As Israel’s bombing campaign resumed on Tuesday, I met one of the founders of Camp Breakerz, Gaza’s first breakdancing crew. Nicknamed Shark, Ahmed Alghraiz, 25, is one of Gaza’s original generation of breakdancers. Unable to meet in his dance space because his family members were using it as a shelter, we met in an outdoor cafe in central Gaza City. Explosions from Israeli airstrikes boomed in the distance as we sipped coffee and Alghraiz described life and breakdancing under siege.
“We perform our issues in our breakdance shows. We mix our situation and our dancing. In the whole world, there is no crew that has the same thing.
Unable to travel out of Gaza because of the Israeli siege, Alghraiz lamented the impossibility of improvement of their skills by competing against foreign breakdancers. The siege has limited their ability to learn new moves and share their original work, forcing them to rely on Youtube videos to hone their skills. “Everyday I say that I need new breakdancers to battle with,” Alghraiz said. “When I battle with my guys, I know how to win. It’s the same thing. I wish we could go outside of the Gaza Strip to have more battles.”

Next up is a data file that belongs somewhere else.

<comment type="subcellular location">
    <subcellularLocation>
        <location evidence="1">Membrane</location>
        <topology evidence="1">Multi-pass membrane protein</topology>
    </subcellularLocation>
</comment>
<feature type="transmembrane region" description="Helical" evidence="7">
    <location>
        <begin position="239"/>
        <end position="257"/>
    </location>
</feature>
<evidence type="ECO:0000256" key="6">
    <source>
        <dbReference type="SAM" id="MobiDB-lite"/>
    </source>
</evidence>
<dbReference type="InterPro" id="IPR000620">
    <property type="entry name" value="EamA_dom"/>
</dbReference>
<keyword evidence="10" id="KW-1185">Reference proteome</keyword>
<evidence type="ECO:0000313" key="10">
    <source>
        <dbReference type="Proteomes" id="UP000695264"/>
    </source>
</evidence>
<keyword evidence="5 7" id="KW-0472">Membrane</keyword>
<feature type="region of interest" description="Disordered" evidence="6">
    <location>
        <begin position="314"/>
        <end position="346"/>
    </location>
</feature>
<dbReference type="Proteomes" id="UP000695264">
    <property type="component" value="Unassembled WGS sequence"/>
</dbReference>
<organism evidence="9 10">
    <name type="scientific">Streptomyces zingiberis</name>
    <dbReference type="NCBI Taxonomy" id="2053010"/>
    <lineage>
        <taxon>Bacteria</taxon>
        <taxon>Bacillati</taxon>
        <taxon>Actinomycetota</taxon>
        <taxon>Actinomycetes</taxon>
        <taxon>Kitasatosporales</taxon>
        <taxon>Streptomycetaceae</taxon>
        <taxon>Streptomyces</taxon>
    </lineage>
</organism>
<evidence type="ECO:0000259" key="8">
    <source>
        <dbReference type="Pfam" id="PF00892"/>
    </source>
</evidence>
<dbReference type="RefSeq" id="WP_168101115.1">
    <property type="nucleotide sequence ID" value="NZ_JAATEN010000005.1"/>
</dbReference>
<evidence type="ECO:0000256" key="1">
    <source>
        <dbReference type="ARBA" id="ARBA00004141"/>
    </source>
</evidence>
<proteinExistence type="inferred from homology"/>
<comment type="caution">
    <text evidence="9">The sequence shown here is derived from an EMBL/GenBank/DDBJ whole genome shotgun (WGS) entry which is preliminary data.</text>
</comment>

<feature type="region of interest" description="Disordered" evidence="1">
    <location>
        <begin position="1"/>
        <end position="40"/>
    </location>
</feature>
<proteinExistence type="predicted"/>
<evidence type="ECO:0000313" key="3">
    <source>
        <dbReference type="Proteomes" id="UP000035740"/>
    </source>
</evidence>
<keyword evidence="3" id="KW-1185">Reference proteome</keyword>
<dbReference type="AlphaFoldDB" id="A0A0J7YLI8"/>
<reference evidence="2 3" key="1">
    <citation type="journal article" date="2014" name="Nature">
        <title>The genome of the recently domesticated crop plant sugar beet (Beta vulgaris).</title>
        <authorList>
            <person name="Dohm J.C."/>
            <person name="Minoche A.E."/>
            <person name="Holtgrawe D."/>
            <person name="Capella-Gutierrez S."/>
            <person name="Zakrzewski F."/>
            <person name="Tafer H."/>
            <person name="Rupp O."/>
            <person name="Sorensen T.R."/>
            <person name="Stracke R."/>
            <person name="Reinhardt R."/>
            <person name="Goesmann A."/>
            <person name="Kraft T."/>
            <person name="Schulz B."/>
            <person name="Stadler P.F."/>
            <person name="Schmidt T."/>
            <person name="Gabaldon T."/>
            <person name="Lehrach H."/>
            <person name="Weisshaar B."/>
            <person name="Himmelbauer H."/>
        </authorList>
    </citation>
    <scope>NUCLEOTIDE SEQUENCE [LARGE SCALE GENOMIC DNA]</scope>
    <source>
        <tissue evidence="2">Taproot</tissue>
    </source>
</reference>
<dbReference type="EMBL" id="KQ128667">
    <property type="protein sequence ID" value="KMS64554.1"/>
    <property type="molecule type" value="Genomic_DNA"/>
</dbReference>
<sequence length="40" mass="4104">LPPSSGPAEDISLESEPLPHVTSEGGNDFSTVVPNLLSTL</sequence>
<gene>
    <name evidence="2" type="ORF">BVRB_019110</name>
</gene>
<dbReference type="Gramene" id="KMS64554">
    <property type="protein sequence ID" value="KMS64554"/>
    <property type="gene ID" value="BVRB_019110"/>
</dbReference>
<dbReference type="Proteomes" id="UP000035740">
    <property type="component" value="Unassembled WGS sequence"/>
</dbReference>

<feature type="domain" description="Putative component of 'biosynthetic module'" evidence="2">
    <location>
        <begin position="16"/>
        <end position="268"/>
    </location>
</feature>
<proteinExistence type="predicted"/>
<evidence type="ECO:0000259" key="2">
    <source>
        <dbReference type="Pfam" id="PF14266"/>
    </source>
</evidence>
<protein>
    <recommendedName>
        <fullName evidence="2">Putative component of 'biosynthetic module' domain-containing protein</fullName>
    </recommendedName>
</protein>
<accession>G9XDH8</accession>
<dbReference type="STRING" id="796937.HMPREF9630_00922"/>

Alghraiz contacted Red Bull, who holds an annual major international breakdancing competition called Red Bull BC One, to inquire about a holding a competition in Gaza. He claims Red Bull told him, “Go to Israel.”
“They think it’s easy to go to Israel,” Alghraiz explained. “[Even if I can], I won’t go there. I have my place and my country. Even if I were the strongest one there, the judges wouldn’t let me win.”
Under the siege, Alghraiz is unable to order music equipment or receive mail. Camp Breakerz crew member Aboud Bsaiso told me he was forced to build his own guitar, but could not even find the parts to complete. “I just want to go out to the world so you can see our situation through our shows,” Alghraiz said.
For Gaza’s breakdancers, dancing is a form of resistance and a unique means of narrating their oppression. “We made a show about how dancing breaks the siege. We made a wall out of paper and broke it,” Alghraiz said.